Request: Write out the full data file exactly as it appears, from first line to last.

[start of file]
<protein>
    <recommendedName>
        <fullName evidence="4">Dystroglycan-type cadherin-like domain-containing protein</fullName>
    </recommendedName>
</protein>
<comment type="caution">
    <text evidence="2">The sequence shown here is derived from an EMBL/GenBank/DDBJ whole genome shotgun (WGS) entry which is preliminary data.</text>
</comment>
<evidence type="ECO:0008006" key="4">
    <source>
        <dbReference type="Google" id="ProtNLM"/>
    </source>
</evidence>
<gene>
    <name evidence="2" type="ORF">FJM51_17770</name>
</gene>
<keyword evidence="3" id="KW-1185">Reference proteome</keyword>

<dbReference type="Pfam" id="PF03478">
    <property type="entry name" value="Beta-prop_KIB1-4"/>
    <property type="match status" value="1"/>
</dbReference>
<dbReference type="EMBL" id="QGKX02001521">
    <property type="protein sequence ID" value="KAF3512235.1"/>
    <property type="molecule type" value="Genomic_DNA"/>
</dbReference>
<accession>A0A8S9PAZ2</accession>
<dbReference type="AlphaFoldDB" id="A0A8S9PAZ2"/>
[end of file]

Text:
<protein>
    <recommendedName>
        <fullName evidence="4">Dystroglycan-type cadherin-like domain-containing protein</fullName>
    </recommendedName>
</protein>
<comment type="caution">
    <text evidence="2">The sequence shown here is derived from an EMBL/GenBank/DDBJ whole genome shotgun (WGS) entry which is preliminary data.</text>
</comment>
<evidence type="ECO:0008006" key="4">
    <source>
        <dbReference type="Google" id="ProtNLM"/>
    </source>
</evidence>
<gene>
    <name evidence="2" type="ORF">FJM51_17770</name>
</gene>
<keyword evidence="3" id="KW-1185">Reference proteome</keyword>

<dbReference type="Pfam" id="PF03478">
    <property type="entry name" value="Beta-prop_KIB1-4"/>
    <property type="match status" value="1"/>
</dbReference>
<dbReference type="EMBL" id="QGKX02001521">
    <property type="protein sequence ID" value="KAF3512235.1"/>
    <property type="molecule type" value="Genomic_DNA"/>
</dbReference>
<accession>A0A8S9PAZ2</accession>
<dbReference type="AlphaFoldDB" id="A0A8S9PAZ2"/>